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Video Artist Kalup Linzy on His Sundance Installation Queen Rose Family (da Stories)

Queen Rose Family (da stories)

Video and performance artist Kalup Linzy returns to Sundance in 2016 with Queen Rose Family (da Stories), an installation within the New Frontier program of the festival. The exhibit features prominent musicians such as Michael Stipe and Tunde Adebimpe of TV on the Radio and was was shot, directed, edited and scored by Linzy himself. Hailing from New York, Linzy has had pieces at The Met, The MoMA and The Whitney, among other museums. In this interview for Queen Rose Family (da Stories), Linzy talks shop about how he captured the distinctly campy aesthetic of his latest installation.

Filmmaker: How and why did you wind up being the cinematographer of your film? What were the factors and attributes that led to your being hired for this job?

Linzy: I did the hiring. I work as the cinematographer on my films and I hire co-cinematographers or assistants to help. Or I recruit students or post grads to work with me.

Filmmaker: What were your artistic goals on this film, and how did you realize them? How did you want your cinematography to enhance the filmʼs storytelling and treatment of its characters?

Linzy: I was interested in getting my videos to look more cinematic by using color correcting techniques. In addition, I used the green screen to communicate the idea of DIY collage similar to mixed media collages that will be presented on the wall. Some of the characters in the videos are grayscale against backgrounds that are in color intended to reference the early style of film tinting. Others are in natural settings with basic white balance.

Filmmaker: Were there any specific influences on your cinematography, whether they be other films, or visual art, of photography, or something else?

Linzy: Yes. I am influenced by classic Hollywood black and white films as well as Warhol films. Soap operas, still photography. I am also interested in creating scenes that look unreal and more like a fantasy, with an artifice feel without undercutting some of the emotion and topics addressed. Other scenes in the mashup include scenes that look like typical independent films or documentary scenes intended to frame the characters in spaces that feel like real life.

Filmmaker: What were the biggest challenges posed by production to those goals?

Linzy: Hoping it feels like an intended experimental piece that has a sense of coming together or more to be explored and not the feel of a failed attempt at something that feels all over the place.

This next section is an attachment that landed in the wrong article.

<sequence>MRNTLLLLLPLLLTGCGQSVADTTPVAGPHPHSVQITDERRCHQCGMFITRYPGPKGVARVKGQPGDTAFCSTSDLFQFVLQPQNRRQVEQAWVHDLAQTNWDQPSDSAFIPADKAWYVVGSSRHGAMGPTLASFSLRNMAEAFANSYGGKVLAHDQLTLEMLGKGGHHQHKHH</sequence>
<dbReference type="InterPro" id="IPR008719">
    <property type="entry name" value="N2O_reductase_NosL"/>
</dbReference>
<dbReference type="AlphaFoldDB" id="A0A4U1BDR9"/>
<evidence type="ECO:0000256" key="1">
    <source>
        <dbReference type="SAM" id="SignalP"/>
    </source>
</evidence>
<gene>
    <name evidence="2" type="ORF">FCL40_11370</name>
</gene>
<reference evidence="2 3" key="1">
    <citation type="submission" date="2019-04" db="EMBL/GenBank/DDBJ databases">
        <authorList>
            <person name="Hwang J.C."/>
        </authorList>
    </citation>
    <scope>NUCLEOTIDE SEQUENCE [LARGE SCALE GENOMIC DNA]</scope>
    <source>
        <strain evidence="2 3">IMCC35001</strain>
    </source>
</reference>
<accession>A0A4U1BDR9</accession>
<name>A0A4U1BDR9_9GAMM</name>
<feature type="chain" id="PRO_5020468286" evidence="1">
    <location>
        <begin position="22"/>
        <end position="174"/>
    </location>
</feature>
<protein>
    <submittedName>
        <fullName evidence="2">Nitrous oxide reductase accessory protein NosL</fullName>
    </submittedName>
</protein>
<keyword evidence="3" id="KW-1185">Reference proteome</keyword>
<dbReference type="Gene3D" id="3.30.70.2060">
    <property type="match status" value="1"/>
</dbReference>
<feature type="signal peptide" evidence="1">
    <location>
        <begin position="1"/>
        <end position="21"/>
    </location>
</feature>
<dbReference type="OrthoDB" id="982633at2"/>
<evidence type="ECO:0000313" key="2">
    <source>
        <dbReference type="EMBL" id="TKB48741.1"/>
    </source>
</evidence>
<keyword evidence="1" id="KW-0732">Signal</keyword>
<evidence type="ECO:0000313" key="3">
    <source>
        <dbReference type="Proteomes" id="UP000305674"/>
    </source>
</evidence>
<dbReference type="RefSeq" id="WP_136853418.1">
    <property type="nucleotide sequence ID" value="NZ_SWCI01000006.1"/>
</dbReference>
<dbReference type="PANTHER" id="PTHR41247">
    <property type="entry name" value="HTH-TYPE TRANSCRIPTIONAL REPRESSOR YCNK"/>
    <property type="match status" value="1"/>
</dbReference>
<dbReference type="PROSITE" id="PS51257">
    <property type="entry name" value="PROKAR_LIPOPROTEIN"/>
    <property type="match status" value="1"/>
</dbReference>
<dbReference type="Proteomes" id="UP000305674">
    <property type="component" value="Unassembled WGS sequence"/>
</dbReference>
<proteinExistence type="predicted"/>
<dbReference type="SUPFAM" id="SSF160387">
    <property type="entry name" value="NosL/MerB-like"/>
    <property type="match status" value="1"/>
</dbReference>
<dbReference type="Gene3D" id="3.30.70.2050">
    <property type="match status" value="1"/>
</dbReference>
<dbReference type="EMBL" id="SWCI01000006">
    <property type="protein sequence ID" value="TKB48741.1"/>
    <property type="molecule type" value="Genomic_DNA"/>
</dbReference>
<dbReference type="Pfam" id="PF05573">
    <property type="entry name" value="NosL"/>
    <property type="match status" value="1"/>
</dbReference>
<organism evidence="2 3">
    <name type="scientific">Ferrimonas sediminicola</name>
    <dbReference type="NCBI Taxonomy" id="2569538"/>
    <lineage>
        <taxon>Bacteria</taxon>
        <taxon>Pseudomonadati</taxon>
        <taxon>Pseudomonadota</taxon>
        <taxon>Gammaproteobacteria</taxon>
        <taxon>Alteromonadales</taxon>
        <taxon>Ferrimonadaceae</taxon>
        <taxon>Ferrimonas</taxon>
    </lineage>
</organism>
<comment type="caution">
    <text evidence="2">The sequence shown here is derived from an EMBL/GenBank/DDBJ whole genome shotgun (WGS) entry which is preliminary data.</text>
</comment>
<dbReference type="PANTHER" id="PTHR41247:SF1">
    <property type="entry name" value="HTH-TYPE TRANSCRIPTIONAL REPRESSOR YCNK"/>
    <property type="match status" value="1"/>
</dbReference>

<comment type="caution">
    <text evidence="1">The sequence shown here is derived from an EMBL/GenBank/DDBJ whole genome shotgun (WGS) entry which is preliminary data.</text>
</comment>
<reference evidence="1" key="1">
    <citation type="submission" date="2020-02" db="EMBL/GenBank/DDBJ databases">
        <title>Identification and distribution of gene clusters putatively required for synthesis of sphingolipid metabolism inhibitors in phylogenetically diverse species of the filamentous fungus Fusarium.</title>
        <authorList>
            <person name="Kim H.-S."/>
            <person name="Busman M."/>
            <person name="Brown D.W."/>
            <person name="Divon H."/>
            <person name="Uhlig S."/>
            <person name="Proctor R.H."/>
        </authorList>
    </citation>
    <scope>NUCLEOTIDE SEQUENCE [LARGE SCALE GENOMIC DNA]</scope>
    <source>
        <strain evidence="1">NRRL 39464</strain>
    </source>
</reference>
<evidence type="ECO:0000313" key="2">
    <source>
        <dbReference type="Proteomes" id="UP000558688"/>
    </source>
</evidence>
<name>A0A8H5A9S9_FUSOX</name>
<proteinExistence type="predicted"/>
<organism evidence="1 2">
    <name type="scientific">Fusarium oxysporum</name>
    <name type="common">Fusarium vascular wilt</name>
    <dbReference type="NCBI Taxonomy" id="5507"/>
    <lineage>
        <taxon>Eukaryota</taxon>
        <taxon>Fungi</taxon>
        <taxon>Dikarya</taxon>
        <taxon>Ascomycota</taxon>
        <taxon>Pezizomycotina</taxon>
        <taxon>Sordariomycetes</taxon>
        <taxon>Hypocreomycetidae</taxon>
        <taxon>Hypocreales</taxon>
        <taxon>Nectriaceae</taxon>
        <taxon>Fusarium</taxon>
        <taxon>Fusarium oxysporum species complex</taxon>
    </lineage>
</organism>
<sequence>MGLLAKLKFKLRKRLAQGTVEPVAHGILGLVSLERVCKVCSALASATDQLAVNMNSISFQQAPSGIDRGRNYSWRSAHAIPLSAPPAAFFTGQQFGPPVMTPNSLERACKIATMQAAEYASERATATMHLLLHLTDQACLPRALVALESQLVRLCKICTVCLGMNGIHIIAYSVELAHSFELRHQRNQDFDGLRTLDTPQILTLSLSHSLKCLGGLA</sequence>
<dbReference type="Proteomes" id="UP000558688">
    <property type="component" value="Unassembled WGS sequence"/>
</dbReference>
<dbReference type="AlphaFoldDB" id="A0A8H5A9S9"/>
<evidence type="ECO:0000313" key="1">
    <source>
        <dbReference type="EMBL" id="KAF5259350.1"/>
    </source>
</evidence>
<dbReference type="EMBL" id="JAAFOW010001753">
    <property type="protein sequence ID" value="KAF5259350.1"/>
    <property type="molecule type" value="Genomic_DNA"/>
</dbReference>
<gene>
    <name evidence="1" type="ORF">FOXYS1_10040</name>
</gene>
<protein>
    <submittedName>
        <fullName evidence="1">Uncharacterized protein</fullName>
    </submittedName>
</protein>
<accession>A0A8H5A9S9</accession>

Filmmaker: What camera did you shoot on? Why did you choose the camera that you did? What lenses did you use?

Linzy: Canon 5D Mark II, because it works well in low lighting and gorilla style type productions. I used the Canon EF 24-105mm f/4L IS USM Standard Zoom Lens.

Filmmaker: Describe your approach to lighting.

Linzy: I use basic three point lighting for inside scenes. For exterior shots, I wait for the sun to either be fully exposed or for an overcast. The final exterior scene usually ends up being the scene with the overcast.

Filmmaker: What was the most difficult scene to realize and why? And how did you do it?

Linzy: There is a scene in Conversations Wit De Churen X: One Life To Heal, which is in the installation, when my character Taiwan was confronted by his ex (Humberto Petit) with his current boyfriend (Leo Fitzpatrick) standing with him. I was struggling with keying out the green screen without losing the character’s Taiwan flower or face, which also happened in a previous scene. This was the moment I began experimenting with the characters being grayscale and the backgrounds in color. I also experimented with extreme close ups, that I started doing in Melody Set Me Free (2012) that weren’t green screen. A lot of cropping, filtering, overlaying happened with that scene.

Filmmaker: Finally, describe the finishing of the film. How much of your look was “baked in” versus realized in the DI?

Linzy: The scenes with the standard white balance are closer to being “baked in”. The scenes that are green screen are realized as I am shooting editing, constantly thinking it through. I also don’t use story boards. I scout a location, figure how I am going to frame the shot, using the standard long, medium, and close up shots from a angle. Occasionally, portrait shots are used.

 

  • Camera: Canon 5D Mark II
  • Lenses: Canon-EF 24-105mm f/4L IS USM Standard Zoom
  • Lighting: Three point lighting, interior scenes and natural for exterior shots Processing: Sharpen filter 10-30%, Gaussian blur 2-4%, Gamma 1.0-2.5, Flicker Filter Maximum
  • Color Grading: Color correction with the bottom layer with above mentioned processing. The top layer includes the same filters as the bottom layer, except the top layer is converted to a grayscale and composited with the soft light mode.

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